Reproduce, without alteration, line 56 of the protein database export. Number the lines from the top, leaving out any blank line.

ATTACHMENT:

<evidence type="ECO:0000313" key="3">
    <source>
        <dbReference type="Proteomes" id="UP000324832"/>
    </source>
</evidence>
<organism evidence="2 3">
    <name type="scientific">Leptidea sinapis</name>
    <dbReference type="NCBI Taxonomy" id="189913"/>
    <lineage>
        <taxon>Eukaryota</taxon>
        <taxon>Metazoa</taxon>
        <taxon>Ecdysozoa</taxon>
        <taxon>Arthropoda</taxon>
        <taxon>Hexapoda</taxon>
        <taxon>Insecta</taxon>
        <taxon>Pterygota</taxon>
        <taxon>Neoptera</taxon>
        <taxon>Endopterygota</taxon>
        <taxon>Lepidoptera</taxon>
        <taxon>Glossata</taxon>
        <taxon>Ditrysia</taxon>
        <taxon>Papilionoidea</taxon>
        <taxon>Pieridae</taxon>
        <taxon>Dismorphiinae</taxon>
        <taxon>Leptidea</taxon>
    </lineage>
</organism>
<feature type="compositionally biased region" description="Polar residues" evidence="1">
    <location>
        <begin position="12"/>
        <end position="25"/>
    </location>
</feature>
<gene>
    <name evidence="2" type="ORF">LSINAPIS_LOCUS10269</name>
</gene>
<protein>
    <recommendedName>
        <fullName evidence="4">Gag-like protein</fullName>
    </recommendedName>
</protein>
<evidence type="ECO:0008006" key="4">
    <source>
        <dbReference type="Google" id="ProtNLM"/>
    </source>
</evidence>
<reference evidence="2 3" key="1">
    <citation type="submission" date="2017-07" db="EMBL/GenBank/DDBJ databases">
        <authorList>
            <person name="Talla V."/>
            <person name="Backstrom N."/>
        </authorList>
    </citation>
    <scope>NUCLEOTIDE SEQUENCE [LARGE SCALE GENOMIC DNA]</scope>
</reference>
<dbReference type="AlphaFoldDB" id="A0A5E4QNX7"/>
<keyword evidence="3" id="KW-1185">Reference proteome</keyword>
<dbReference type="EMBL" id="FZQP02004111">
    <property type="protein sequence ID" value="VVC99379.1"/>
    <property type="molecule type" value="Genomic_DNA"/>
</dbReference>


<dbReference type="AlphaFoldDB" id="A0A5E4QNX7"/>